UTAH: Sen. Bob Bennett lost his job at the state convention in May when tea party activists and other GOP voters rallied behind Mike Lee, now the favorite in November.

ALASKA: Lawyer and tea party favorite Joe Miller’s surprise GOP primary win has left Sen. Lisa Murkowski pondering a write-in candidacy.

COLORADO: Ken Buck, who played up his ties to the tea party, defeated former Lt. Gov. Jane Norton in the Republican primary.

NEVADA: Sharron Angle says “I am the tea party,” and endorsements from out-of-state groups including the Tea Party Express and Club for Growth helped her defeat former state Republican leader Sue Lowden in the June primary. She is looking to knock out Senate Majority Leader Harry Reid.

KENTUCKY: Rand Paul defeated Republican establishment favorite Trey Grayson in the May primary, a closely watched race that was viewed as an early test of tea party strength.

FLORIDA: Tea party favorite and former House Speaker Marco Rubio is in a three-way race with Democratic Rep. Kendrick Meek and Gov. Charlie Crist, who abandoned the GOP to run as an independent.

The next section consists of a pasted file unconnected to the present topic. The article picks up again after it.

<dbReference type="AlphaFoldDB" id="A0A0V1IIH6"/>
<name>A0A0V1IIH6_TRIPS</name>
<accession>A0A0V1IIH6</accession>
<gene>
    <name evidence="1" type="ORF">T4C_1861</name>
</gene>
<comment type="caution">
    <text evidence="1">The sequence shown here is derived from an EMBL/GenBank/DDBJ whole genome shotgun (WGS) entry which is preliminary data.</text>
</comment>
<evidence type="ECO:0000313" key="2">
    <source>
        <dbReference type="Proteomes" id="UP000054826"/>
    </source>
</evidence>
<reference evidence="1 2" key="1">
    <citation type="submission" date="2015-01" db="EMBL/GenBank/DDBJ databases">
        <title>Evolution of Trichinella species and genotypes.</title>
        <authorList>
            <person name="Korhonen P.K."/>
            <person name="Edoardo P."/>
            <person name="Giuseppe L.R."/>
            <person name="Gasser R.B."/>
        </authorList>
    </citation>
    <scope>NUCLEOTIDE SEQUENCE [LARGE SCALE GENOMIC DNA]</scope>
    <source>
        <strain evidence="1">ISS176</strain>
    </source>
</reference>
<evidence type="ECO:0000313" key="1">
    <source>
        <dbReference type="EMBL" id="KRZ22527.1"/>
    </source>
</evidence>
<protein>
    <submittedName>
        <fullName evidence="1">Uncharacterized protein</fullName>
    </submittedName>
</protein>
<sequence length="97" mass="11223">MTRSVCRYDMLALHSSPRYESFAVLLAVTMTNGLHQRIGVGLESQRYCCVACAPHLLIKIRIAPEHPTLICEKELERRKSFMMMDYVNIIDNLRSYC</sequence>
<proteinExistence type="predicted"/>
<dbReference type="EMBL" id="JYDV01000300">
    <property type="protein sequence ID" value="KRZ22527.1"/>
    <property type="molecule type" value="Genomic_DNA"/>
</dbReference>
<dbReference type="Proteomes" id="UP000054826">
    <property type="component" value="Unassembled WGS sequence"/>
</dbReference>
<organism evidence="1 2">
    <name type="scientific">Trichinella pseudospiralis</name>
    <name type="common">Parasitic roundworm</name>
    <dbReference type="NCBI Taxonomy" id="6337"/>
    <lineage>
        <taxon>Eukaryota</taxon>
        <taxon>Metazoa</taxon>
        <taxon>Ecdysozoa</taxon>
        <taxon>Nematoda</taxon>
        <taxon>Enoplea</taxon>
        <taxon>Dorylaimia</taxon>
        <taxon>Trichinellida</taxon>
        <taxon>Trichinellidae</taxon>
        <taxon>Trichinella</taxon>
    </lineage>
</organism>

WISCONSIN: Businessman Ron Johnson, who had the state GOP’s backing, also courted tea party activists and won his primary easily.

DELAWARE: Marketing consultant Christine O’Donnell, who lost statewide in previous tries, stuns Rep. Mike Castle, a top GOP recruit, to win the primary.



SOUTH CAROLINA: Nikki Haley trailed for months before a tea party surge and Sarah Palin’s endorsement lifted her to the GOP nomination.

MAINE: Paul LePage courted tea party activists with a conservative fiscal agenda and won a commanding victory in the Republican primary.

COLORADO: Republicans have tried to get their nominee, tea party favorite Dan Maes, to quit the race after embarrassing missteps.



ALABAMA: Rep. Parker Griffith is dumped in the 5th Congressional District in favor of Madison County Commissioner Mo Brooks, who had tea party support in the GOP primary.

ARIZONA: Marine veteran Jesse Kelly, a tea party favorite, defeats state Sen. Jonathan Paton and two other Republicans in the 8th District.

COLORADO: Republican Scott Tipton is in a rematch with Democratic Rep. John Salazar in the rural 3rd District, where tea party rallies turn out large crowds.

MARYLAND: Businessman Charles Lollar, who has courted tea party votes in the 5th Congressional District, will face Democratic Rep. Steny Hoyer.

FLORIDA: Retired Army officer Allen West, who has sought tea party support, won the GOP nomination in South Florida’s 22nd District.

Copyright © 2010 The Associated Press